In terms of interest level in sports, the offseason almost rivals postseasons. Fans love the idea of personnel movements being the only news. As Dan LeBatard says: “The transaction has passed the action in sports.”

So, it makes some sense that this Dodgers offseason would launch narratives of desperation given how little actual news of additions to the team has been made.


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Projections all over the place, however, are telling us to calm down on the reinforcing our roofs for fear of pieces of sky falling.

ESPN’s David Schoenfield agrees with the projections and points to the following reasons to be optimistic.

  • Clayton Kershaw. I mean, the point pretty much makes itself. And you can bet the “woe is me” takes on Greinke leaving make Kershaw all the more interested in picking up the load.
  • The rotation after him, so long as they’re healthy, is pretty deep. Now, health is always a huge variable; but that’s the case for any team.
  • The bullpen is much stronger than most think. Yes, they were a source of frustration last season. Yes, Aroldis Chapman would’ve been a welcomed addition. Much of the ERA concerns come from luck, though, as their strikeout and walk rates point to a bullpen should perform more closely to the one we saw in the postseason.
  • Jimmy Rollins has turned into Corey Seager. Yasiel Puig is working his tail off. Yasmani Grandal is healthy again. Joc Pederson should take a step forward. Should I continue? The offense should be better.

Let Schoenfield sum it up.

Could they use another starter? Sure. Maybe they will make a big trade yet. Maybe they will hold on to Julio Urias and Jose De Leon, who could crack the rotation later in the season. The fans are restless, but the Dodgers are still the team to beat in the West.

Concerns are real. Second base is still a question mark as Dee Gordon is coming off one of the better seasons at that position in recent memory. That’s obviously a simplification, but the casual fans who only follow the team via headlines can’t help but notice the connection.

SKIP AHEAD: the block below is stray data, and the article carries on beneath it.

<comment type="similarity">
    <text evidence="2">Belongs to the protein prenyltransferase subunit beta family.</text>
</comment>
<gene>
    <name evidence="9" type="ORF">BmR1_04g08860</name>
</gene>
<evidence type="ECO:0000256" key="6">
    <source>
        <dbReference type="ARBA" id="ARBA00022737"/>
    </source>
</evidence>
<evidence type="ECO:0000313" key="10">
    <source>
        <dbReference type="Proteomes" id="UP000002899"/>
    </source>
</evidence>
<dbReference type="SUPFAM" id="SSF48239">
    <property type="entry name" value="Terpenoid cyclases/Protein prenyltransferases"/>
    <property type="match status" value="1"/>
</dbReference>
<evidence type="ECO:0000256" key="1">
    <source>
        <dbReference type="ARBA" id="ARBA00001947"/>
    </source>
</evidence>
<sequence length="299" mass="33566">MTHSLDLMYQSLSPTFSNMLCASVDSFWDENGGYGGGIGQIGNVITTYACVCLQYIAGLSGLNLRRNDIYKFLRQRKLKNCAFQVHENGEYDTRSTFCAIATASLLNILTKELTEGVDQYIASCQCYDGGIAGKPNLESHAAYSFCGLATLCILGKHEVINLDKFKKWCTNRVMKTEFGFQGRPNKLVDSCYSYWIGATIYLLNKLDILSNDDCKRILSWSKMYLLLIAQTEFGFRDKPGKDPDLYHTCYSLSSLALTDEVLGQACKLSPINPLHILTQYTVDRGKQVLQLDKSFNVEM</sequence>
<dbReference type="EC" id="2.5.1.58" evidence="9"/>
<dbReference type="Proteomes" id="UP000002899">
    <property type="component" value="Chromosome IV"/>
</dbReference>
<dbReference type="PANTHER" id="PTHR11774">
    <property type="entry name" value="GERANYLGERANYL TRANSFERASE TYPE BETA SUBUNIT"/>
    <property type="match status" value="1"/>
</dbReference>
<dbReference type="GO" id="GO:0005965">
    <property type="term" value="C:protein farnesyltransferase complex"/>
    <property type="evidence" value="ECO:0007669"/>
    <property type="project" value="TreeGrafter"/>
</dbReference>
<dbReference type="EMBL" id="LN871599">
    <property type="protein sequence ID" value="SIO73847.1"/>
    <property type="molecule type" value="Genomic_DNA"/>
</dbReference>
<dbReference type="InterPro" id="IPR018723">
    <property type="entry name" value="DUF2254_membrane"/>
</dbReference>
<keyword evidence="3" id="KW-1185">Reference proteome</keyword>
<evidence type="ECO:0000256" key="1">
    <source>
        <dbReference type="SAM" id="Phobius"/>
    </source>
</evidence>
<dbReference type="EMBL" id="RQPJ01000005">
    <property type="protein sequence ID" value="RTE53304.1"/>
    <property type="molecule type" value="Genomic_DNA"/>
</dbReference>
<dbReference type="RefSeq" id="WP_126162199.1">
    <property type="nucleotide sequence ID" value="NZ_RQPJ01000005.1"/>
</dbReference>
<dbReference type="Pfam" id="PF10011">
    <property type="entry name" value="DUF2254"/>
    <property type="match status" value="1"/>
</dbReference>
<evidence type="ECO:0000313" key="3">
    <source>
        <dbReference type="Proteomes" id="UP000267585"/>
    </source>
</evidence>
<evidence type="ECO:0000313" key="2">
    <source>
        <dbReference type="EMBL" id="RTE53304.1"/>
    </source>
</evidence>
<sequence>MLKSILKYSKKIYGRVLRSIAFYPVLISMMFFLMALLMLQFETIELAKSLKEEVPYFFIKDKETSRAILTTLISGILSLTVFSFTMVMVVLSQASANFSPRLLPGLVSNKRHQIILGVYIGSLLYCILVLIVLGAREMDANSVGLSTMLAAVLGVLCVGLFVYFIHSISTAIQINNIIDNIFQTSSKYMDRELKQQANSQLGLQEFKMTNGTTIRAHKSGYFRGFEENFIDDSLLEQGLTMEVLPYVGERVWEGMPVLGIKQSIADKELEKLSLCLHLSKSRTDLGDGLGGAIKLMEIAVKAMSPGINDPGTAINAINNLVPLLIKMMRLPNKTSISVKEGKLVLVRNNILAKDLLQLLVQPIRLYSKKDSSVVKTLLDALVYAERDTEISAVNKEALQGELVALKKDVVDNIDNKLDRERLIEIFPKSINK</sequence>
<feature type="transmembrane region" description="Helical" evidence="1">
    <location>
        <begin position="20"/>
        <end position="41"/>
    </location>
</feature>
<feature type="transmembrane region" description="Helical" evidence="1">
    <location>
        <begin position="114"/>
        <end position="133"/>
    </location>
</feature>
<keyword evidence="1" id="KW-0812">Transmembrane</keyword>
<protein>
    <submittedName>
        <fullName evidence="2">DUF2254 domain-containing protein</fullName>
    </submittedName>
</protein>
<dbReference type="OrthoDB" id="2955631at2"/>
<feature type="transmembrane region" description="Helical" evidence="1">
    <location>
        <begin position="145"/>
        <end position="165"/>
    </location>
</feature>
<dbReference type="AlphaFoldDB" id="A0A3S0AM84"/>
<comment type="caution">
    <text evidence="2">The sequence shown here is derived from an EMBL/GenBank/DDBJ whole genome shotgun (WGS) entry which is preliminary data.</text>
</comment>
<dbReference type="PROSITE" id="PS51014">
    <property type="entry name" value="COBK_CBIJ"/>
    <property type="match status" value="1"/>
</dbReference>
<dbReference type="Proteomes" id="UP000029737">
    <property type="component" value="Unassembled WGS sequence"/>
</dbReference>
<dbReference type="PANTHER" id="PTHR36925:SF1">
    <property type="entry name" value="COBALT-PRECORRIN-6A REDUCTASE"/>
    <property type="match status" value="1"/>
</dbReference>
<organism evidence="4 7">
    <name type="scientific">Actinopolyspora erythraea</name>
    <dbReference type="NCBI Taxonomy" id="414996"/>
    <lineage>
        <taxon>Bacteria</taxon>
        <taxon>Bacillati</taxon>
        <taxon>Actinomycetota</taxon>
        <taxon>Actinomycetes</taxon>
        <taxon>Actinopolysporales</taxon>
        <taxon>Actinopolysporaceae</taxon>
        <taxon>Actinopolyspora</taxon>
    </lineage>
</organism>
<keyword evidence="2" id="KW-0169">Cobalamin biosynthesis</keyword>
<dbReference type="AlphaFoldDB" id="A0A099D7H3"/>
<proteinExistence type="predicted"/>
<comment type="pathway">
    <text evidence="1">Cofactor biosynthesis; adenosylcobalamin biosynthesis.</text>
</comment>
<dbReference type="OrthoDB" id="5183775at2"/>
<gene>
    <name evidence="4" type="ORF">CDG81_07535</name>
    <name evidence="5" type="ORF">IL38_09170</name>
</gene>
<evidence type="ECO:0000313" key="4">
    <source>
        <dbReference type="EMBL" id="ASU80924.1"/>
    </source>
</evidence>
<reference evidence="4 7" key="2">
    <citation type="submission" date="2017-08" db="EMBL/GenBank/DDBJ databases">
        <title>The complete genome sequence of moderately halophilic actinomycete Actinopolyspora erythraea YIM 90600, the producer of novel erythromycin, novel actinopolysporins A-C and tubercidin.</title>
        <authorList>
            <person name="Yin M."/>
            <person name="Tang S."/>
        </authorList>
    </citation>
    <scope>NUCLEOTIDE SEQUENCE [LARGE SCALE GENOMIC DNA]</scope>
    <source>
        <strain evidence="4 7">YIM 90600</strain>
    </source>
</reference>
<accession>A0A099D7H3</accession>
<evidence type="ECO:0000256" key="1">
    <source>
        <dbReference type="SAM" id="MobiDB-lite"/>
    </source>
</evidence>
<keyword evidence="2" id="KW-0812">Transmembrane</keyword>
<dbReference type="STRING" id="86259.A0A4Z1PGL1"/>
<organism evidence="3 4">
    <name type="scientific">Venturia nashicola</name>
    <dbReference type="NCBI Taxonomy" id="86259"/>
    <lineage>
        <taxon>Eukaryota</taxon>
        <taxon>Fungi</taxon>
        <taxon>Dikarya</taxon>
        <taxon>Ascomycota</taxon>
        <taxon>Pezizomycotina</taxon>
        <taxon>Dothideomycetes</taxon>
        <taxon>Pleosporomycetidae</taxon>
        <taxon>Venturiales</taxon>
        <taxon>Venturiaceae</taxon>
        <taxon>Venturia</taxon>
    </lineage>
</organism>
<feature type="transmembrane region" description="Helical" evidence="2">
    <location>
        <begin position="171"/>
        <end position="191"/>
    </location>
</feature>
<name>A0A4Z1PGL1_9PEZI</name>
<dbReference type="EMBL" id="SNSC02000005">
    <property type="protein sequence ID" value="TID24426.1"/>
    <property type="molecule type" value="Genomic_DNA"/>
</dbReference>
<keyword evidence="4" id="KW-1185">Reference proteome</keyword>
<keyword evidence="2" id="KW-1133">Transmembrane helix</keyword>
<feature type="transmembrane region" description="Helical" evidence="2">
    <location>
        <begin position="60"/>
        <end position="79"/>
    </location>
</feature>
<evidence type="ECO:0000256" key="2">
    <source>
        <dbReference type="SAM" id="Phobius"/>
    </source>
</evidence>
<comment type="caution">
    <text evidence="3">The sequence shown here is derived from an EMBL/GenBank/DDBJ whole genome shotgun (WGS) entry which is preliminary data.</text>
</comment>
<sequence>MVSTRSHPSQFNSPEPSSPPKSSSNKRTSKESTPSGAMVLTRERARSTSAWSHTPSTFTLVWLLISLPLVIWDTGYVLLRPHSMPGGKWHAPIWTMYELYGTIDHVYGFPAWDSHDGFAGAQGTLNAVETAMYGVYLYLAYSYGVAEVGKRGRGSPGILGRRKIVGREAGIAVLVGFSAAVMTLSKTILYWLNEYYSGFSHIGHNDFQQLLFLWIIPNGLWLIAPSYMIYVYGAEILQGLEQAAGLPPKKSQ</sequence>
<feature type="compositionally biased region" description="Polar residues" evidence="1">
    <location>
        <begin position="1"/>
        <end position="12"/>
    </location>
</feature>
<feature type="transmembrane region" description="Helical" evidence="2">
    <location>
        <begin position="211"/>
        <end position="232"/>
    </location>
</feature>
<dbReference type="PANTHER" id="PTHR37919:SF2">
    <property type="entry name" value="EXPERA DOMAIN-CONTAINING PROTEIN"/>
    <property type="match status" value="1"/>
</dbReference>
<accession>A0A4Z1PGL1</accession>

Zack Greinke left the team and stayed in the division, joining a team featuring Paul Goldschmidt, meaning they could have players contending for both the Cy Young and MVP. The San Francisco Giants didn’t win a World Series last year, so they’re obviously going to win this year. How could the Dodgers contend with those teams?

Well, the Diamondbacks won 79 games a year ago and are projected to match that. Greinke only pitches 30 games or so per year. Shelby Miller is a decent acquisition in a vacuum, but the deal was insanely lopsided, by several accounts.

Kirby Lee-USA TODAY Sports

Kirby Lee-USA TODAY Sports

Have you seen the Giants’ outfield? The names look good — their ages, mush less so. If we’re just taking for granted that they’ll sign someone to fix that, we should also extend the same benefit of the doubt to the Dodgers and their rotation. Not doing so wouldn’t be consistent logic.

I understand this has been a pretty consistent refrain this offseason and we might look back and laugh at ourselves for trusting and supporting this front office the way we have. For now, though, can we at least wait for a game to be played to damn this Dodgers team to mediocrity?

NEXT: Kenta Maeda Visited Dodgers Christmas Eve

 

 

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5 Responses

  1. RMRuby

    I understand you’re trying to spread some optimism and keep favor with Dodgers brass, but you need to be more objective. The team simply isn’t better than it was last year. It’s simply ridiculous to pointout that Kershaw might be “all the more interested in picking up the load”. He’s the bet in baseball in a long, long time, but it’s absurd to imply that he’s going to be able pick up more than a few of Greinke’s 19 wins. Come on now, let’s get real.

    Reply

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